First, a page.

Sunday, 11 December 2011

E is For...Eisner

Eisner by Eisner
While I'm by no means an Eisner completist, I have a particular affection for one particular period of his work and recognise his influence in other creators I love.
Back when my first comic shop in London was floundering and I'd read everything on the shleves that I wanted to, the local Islington library which was ably supplied (by us) through a lovely lady called Sue with all kinds of good stuff (or certainly had been).
It's where I read Sandman (out of order) but more importantly Cowboy Wally, Will Eisner's Space Spirit and Will Eisner's Contract with God.  Space Spirit was an exposure to Wally Wood's brilliance rather than Will Eisner.
Contract With God was the first time I encountered such pathos and deep human story telling in comics.  In the years since it might feel a little melodramatic compared with the work of Chris Ware, Clowes, Seth and Pekar but as a dyed in the wool super hero kid, branching out it had a massive impact.
The page layouts, fantastic lettering, and time period (30s New York) are so personal to Eisner in comics along with the hand wringing, lip bitting and wailing which you might only see in Jeff Smith's Bone.
The Super, not concious of impending doom...
The story of the Super lulled into looking at a little girls knickers by the awful little girl who then goes on to kill his dog and ends up driving him to suicide was pretty fucked up.  You have to wonder how much is based on and inspired by his own growing up in the period.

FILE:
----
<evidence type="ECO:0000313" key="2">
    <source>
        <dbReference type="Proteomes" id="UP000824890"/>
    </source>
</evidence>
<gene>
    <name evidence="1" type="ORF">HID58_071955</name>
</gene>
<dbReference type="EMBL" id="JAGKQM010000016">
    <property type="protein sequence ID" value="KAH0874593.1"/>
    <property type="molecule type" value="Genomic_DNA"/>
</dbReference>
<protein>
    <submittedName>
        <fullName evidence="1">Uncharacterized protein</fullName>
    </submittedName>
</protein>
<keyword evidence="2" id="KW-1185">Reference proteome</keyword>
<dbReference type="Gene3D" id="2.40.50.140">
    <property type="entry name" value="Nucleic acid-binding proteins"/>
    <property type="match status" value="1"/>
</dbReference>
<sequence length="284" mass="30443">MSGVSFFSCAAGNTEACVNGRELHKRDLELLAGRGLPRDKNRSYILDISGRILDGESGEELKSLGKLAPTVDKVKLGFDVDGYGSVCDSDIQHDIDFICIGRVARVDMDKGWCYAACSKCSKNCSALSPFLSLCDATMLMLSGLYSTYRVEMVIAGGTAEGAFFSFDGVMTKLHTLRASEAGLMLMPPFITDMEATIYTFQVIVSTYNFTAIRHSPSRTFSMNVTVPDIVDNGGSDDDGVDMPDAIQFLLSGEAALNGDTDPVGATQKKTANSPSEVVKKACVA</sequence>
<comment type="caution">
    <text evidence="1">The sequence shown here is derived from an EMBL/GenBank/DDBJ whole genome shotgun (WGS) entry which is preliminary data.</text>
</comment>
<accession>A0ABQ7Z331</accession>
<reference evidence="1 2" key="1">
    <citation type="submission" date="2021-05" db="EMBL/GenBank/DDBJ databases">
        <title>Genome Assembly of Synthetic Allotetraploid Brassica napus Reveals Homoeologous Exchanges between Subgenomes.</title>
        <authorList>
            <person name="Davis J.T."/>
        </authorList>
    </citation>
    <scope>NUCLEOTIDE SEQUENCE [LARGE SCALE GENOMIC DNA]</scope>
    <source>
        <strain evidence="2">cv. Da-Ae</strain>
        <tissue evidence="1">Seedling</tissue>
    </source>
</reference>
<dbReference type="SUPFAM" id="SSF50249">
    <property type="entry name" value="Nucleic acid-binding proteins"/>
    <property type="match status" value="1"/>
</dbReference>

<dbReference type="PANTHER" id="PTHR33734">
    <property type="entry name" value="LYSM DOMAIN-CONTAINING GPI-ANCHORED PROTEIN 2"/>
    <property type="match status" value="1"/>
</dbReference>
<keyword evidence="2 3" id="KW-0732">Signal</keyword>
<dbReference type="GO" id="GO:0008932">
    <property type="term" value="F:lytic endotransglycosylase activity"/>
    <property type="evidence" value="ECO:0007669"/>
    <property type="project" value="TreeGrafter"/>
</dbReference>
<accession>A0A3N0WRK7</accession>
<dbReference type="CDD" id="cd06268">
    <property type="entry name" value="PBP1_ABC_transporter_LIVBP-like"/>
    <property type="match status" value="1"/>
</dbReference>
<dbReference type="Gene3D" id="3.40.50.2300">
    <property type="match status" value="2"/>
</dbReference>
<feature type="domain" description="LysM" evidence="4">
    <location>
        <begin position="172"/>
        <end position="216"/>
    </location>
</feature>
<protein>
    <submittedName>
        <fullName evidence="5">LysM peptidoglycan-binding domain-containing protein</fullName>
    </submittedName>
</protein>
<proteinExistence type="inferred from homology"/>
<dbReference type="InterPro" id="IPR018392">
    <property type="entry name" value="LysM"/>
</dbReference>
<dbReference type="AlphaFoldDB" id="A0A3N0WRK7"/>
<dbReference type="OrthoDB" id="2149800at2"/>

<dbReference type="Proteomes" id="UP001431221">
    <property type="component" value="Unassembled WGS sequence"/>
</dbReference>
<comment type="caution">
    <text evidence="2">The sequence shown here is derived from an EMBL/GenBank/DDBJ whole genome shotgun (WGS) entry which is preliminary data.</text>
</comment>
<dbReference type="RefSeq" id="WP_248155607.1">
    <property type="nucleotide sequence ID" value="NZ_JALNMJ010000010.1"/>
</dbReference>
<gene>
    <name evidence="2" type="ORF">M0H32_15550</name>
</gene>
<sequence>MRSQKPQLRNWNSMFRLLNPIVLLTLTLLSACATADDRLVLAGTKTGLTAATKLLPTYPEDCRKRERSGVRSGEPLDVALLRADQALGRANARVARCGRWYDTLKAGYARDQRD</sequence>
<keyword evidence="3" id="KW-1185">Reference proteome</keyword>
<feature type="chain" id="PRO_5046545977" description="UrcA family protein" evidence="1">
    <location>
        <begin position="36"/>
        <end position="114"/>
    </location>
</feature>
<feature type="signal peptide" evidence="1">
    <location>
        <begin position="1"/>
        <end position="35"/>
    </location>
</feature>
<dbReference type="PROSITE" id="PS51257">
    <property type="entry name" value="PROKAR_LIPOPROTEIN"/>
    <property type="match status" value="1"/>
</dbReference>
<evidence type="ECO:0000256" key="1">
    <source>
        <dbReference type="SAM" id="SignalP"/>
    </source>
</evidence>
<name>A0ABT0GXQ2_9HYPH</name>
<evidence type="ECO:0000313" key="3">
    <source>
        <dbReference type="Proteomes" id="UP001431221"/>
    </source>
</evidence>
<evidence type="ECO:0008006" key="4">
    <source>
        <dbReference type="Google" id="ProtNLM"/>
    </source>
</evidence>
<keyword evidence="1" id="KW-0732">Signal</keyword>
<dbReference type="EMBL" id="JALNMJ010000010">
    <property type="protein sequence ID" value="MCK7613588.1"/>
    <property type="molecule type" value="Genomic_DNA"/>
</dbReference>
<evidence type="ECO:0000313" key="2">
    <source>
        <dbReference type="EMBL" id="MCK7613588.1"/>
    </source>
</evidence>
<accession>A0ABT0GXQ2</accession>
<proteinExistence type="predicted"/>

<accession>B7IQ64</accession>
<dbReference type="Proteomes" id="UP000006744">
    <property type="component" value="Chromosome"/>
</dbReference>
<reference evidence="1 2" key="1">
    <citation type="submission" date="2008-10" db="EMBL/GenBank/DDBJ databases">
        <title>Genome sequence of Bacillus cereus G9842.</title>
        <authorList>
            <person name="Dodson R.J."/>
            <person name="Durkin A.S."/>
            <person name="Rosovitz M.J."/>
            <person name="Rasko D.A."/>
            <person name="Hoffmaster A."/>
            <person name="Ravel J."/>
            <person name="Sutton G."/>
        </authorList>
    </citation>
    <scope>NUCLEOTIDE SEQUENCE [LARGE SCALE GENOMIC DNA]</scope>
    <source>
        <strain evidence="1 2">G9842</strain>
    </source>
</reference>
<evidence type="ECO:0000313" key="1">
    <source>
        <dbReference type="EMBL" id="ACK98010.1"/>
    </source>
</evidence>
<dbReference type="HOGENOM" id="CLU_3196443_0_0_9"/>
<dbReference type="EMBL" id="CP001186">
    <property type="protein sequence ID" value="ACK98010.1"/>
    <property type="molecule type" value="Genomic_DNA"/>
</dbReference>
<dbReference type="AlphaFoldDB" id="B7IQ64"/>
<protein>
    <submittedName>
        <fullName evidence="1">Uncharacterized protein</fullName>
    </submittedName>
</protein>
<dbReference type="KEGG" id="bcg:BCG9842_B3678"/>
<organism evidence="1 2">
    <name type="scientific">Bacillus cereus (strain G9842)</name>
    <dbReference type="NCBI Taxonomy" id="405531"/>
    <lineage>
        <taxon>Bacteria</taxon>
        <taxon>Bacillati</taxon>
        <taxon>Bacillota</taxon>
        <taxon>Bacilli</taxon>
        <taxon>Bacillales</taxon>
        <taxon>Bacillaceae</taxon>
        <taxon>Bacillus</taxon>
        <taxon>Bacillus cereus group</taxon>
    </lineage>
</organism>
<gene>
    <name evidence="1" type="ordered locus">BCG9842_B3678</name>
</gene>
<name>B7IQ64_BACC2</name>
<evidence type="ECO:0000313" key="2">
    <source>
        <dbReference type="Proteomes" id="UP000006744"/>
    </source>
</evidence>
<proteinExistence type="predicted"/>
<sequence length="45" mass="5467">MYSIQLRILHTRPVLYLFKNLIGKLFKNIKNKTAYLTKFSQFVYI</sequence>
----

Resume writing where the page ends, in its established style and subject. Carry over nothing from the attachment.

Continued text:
What's generally grouped together as being his Dropsie Avenue work is such a pleasure to read, full of hyper real characters an lush, innovative storytelling.
Eisner's Comics and Sequential Art book was very instructional as a reader to help understand what I was looking at and for, why some comics succeeded in grabbing me and others not.  I honestly feel that along with Understanding Comics (and to a lesser extent, How to Draw Comics The Marvel way) should be required reading for anyone with more than a passing interest in comics.  They certainly aren't the only books on the subject but for me they laid a solid foundation for my passion for great comics.
Lovely little hard cover with nice essays and an ecclectic collection of Eisner work.
I recently picked up the PS magazine articles collection which has his work showing soldiers how to maintain their jeeps and guns which is also very nice stuff but goes further to demonstrate his skill as a teacher.
I've never managed to get into his Spirit work but now that DC has finished publishing it all in 24 x $50 books, perhaps I'll start at the last one and go back as far as it's interesting to me.  I could do with a nice collection of just the splashes to be honest but I understand the last volume contains a lot of work done for Kitchen Sink Press' Spirit Magazine so it sounds up my street.
Eisner continued producing comics until he died and there was still a lot of good work there but, for example, Family Matter in particular, I was enjoying until a number of pages in someone whips out a mobile phone and for the first time I realised it wasn't a period piece.